Tuesday 11 June 2013
Our host, José, kindly agreed to look after a bag full of our winter clothes and non-essential accessories until we returned to Madrid in July. This allowed us to lighten our packs a little. We then caught a fast train from Madrid via Guadelajara to Zaragoza, which is the capital of the state of Aragon. We sped along a flat plain with a rim of distant mountains, past low scrub growing in orange-brown soil. It looked like limestone country whose bones were gradually being exposed under that pale blue sky (so different to the deep blue we see in Australia). It was 25°C when we left Madrid, but this rose to 29°C on the outskirts of Zaragoza.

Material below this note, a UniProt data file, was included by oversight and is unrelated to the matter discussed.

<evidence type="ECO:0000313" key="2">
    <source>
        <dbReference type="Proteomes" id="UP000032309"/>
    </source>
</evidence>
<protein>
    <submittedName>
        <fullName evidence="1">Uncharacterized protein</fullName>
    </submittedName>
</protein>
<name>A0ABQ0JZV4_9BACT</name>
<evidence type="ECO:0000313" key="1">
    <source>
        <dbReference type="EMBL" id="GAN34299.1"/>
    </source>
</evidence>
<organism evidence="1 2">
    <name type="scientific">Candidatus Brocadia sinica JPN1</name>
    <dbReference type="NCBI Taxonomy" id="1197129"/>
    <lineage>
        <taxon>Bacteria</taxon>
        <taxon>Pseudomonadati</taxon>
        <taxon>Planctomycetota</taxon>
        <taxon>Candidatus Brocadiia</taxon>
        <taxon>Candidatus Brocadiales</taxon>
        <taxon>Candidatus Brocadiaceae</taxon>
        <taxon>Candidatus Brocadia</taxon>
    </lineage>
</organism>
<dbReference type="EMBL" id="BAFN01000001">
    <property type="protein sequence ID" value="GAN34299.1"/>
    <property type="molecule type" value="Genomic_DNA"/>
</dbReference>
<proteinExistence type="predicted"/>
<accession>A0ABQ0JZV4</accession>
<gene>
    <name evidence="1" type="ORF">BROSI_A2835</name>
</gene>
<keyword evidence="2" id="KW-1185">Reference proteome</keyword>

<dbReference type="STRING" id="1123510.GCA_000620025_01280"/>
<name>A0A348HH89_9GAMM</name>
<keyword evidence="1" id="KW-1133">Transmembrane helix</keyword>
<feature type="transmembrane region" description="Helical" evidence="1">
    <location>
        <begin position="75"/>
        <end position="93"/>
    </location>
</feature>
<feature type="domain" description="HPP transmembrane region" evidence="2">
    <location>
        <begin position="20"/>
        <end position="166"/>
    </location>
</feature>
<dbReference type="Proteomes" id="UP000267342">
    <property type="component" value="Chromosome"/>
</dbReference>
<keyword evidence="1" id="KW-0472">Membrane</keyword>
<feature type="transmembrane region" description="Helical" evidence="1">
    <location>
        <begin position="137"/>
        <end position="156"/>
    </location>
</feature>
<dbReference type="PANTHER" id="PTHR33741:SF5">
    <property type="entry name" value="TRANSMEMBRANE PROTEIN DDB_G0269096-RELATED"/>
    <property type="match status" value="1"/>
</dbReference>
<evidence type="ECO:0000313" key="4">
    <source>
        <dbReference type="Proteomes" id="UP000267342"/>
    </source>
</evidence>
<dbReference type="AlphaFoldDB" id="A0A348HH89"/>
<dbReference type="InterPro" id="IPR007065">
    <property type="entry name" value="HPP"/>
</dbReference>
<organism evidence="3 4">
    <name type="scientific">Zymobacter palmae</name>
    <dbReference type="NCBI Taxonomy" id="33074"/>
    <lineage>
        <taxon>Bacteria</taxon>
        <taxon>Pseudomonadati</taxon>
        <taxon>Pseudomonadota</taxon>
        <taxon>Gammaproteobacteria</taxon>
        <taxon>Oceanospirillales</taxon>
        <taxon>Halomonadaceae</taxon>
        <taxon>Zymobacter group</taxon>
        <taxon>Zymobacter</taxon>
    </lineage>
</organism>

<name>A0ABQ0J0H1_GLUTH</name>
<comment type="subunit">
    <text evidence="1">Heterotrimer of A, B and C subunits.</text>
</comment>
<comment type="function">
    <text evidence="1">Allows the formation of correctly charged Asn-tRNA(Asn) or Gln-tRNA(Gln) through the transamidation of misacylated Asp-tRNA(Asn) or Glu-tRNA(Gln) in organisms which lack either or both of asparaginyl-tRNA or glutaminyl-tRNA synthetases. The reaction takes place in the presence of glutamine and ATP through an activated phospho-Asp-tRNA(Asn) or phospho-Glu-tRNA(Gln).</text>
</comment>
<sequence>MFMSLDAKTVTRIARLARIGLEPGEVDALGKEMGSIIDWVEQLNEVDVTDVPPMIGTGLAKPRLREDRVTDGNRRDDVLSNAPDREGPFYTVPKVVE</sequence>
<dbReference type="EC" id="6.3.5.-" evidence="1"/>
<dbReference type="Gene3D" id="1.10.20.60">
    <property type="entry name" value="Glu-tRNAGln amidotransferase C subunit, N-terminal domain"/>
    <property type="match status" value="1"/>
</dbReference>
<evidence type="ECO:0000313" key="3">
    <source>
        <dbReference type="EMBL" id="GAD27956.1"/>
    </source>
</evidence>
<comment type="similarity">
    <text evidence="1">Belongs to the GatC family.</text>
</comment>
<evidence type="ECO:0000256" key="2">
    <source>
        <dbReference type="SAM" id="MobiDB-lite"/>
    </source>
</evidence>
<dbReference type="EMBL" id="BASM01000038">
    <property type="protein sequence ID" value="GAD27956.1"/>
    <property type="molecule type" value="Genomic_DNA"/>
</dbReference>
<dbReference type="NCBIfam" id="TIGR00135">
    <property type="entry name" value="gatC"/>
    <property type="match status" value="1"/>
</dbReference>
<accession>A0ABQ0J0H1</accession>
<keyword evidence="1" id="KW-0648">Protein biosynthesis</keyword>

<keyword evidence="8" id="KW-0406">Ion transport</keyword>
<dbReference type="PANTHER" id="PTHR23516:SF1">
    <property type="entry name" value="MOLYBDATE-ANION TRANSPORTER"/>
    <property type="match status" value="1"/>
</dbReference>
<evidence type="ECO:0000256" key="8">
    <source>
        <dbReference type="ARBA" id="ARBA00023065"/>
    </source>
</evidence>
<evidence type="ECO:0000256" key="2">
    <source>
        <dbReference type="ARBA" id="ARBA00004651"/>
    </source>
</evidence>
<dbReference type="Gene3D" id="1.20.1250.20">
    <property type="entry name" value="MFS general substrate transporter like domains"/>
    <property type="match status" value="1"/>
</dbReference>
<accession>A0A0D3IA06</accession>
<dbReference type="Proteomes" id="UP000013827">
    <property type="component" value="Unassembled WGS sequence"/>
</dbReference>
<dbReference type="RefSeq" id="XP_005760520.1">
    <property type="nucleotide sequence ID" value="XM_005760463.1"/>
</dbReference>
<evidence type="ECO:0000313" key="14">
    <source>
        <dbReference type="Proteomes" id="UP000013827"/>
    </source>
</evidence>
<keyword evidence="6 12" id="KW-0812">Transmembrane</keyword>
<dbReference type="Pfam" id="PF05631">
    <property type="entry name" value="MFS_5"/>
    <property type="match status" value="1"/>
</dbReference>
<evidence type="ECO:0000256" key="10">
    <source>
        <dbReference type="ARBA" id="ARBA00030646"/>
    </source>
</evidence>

At 300 km/h we took in only the basic facts of the landscape: wind farms; towns full of low buildings with orange terracotta roofs; undulating hills with low-lying areas under cultivation; ruined farmhouses with crumbling walls and collapsed roofs; stunning vistas that burst suddenly into view, revealing layers of stony country rimmed by low, eroded mountains and pocked with ruined fortresses, where the view is uninterrupted for hundreds of kilometres and the horizontal levels of the limestone deposits are visible like a grid that anchors the landscape to the earth’s magnetic field; winding roads of pale gravel; orchards of twisted fruit trees; fields of long grass that shine like velvet where the wind ripples through them; shadows of the clouds on the hillsides; rocky outcrops with pine forests; villages nestled into the elbow of a winding row of hills; ancient sea floors tilted by techtonic forces of unimaginably slow and relentless momentum, and a hundred kilometres of a mountain range that has been eroded down to something that looks from a distance like a table top draped in bone-coloured cloth.